Achieving good population health does not just mean reacting to ill-health, but also proactively preventing the onset of these multifactorial homeostatic alterations by helping people to make healthy choices in terms of both food and lifestyle. The social impact of reducing the morbidity and mortality due to non-communicable diseases (NCDs) is dramatic because 63 per cent of deaths that occur globally are caused by NCDs1. Clearly, modiﬁcations of lifestyle and diet are mandatory if we want pharmacological therapies to succeed.
In this respect, metabolic syndrome can be seen as a paradigmatic example of the interactions between nutrition and pharma, two fields that are often merged and possess mutual therapeutic goals. Indeed, combining foods with recognised cholesterol-lowering properties (dietary portfolio) has proven highly effective in lowering the serum cholesterol under metabolically controlled conditions. If one needs to lower his/her cholesterol, new research has revealed that a diet combining soy, nuts, plant sterols, and fibre, known as the portfolio diet, may work better than a traditional low-fat diet. Figure 1 shows that the use of these cholesterol-lowering dietary components in short-term studies that provided all of the food consumed by the subjects was able to reduce serum low-density lipoprotein cholesterol (LDL-C) by 28.6 per cent. This result is very close to the effect achieved by lovastatin, which causes a reduction of 31 per cent2.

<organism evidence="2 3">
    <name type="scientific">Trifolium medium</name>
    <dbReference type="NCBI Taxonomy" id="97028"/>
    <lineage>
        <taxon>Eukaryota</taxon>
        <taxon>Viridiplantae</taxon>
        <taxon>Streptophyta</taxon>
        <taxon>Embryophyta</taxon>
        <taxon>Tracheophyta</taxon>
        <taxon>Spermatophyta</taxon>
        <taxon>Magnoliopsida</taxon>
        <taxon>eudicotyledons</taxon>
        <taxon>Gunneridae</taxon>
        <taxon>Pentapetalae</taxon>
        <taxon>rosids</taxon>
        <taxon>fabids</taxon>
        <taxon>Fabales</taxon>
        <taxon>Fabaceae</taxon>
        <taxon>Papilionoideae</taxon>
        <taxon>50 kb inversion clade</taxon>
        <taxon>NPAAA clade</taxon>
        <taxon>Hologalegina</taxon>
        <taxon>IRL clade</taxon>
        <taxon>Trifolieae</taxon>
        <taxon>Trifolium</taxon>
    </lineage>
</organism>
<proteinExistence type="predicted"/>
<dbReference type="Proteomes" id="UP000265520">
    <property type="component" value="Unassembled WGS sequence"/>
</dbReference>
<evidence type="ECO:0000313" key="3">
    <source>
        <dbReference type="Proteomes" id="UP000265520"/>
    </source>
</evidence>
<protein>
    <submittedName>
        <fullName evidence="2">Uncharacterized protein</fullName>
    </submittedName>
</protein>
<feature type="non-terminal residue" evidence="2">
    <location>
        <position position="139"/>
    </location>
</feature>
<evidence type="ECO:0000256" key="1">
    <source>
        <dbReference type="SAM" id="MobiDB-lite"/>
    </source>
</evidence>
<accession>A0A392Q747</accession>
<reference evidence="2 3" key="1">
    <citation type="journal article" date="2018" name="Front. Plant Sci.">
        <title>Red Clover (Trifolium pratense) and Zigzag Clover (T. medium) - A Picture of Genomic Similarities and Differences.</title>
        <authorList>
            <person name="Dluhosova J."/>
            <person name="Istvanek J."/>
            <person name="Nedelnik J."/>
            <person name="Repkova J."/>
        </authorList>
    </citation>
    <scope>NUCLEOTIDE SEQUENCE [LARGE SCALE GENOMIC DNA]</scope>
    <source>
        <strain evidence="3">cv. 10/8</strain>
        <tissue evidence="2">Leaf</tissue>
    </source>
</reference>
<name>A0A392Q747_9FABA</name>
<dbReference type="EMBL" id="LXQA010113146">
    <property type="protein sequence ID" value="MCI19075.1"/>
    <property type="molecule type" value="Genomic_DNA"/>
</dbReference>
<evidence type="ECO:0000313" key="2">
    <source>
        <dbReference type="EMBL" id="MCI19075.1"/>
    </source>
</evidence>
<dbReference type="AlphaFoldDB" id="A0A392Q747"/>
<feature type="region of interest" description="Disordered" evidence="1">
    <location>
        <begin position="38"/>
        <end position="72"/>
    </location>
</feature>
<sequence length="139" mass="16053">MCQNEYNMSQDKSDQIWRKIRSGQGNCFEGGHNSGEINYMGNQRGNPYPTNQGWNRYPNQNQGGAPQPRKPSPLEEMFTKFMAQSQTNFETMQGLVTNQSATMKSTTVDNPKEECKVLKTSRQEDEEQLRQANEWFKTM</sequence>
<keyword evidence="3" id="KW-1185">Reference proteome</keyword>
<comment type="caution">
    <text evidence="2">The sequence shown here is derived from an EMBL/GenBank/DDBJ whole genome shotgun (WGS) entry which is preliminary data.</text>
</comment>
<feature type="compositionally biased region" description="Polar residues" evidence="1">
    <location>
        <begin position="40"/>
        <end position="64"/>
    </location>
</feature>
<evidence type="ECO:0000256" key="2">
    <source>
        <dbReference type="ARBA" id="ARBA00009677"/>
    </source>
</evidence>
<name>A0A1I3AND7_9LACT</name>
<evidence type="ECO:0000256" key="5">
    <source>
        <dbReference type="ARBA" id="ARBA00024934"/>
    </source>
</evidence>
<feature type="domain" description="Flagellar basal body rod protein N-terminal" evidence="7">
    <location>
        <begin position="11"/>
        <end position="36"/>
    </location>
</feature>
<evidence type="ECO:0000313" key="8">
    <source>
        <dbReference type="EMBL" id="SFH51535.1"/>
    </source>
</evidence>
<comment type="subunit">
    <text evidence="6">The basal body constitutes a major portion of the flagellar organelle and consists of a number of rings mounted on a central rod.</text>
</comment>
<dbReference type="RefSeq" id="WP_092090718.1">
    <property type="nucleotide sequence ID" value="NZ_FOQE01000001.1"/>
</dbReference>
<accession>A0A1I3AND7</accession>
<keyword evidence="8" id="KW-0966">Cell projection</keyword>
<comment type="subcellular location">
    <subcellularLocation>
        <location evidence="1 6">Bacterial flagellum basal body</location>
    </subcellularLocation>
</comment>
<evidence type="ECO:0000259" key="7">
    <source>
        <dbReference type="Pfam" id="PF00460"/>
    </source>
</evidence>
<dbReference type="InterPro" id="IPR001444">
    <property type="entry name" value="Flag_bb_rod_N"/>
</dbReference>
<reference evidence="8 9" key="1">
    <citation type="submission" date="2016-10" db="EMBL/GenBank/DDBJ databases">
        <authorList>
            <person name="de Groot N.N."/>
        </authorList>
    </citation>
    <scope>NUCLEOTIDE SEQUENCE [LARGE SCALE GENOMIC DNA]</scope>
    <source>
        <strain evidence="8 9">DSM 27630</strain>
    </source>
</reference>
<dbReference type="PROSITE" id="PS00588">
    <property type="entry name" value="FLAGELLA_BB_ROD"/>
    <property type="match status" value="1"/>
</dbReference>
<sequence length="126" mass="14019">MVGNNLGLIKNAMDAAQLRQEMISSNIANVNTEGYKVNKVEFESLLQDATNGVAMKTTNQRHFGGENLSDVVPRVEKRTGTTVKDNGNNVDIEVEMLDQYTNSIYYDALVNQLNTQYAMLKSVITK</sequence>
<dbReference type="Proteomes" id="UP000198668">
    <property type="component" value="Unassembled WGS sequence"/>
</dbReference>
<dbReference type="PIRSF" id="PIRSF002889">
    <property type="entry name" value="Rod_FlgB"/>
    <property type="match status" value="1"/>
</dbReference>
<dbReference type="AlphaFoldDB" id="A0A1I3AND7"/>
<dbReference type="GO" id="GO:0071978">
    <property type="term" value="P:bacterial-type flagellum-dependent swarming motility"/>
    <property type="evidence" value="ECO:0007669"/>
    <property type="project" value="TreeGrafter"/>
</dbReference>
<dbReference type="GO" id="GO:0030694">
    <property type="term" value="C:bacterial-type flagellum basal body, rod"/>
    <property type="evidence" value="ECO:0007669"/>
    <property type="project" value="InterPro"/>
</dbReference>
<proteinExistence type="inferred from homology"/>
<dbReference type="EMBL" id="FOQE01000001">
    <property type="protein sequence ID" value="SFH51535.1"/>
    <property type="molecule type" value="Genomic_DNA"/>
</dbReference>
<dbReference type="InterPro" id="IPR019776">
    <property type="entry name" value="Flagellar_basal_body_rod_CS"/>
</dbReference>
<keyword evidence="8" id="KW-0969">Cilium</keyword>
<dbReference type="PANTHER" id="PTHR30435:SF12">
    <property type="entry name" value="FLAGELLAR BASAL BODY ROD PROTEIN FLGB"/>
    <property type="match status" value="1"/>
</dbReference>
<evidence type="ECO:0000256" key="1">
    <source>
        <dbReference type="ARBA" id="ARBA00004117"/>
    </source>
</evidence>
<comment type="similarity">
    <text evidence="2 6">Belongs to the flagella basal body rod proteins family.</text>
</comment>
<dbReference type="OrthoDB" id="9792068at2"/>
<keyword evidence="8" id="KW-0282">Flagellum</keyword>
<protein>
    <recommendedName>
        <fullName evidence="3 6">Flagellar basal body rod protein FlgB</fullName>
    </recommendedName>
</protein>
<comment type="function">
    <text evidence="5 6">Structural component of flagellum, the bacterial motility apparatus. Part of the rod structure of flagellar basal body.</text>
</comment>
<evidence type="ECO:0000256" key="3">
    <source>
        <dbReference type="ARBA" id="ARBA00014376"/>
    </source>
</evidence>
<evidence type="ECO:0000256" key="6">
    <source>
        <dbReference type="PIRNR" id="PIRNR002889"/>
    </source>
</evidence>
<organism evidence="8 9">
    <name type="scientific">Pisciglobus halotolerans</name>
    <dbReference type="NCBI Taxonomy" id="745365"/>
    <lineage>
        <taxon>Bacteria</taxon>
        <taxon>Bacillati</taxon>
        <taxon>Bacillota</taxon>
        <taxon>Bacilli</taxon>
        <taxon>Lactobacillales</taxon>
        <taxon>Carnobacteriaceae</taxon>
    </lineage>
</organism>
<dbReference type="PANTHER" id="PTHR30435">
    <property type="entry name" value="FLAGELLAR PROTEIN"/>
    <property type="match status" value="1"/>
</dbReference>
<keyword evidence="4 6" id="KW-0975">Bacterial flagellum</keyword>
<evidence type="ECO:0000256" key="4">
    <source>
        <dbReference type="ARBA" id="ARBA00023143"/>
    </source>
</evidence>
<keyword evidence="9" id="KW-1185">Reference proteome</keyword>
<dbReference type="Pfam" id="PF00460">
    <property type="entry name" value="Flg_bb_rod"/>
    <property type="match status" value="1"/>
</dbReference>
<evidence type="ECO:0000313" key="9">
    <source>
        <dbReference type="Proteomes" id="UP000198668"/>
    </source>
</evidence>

Currently, most of the NCDs and general health statuses that are compromised by an advancing life stage are being addressed by overused pharmaceutical approaches. The multifaceted realm of nutrition has yet to be fully exploited, and further investigations should be made in order to design optimal treatments for this ever-increasing number of people.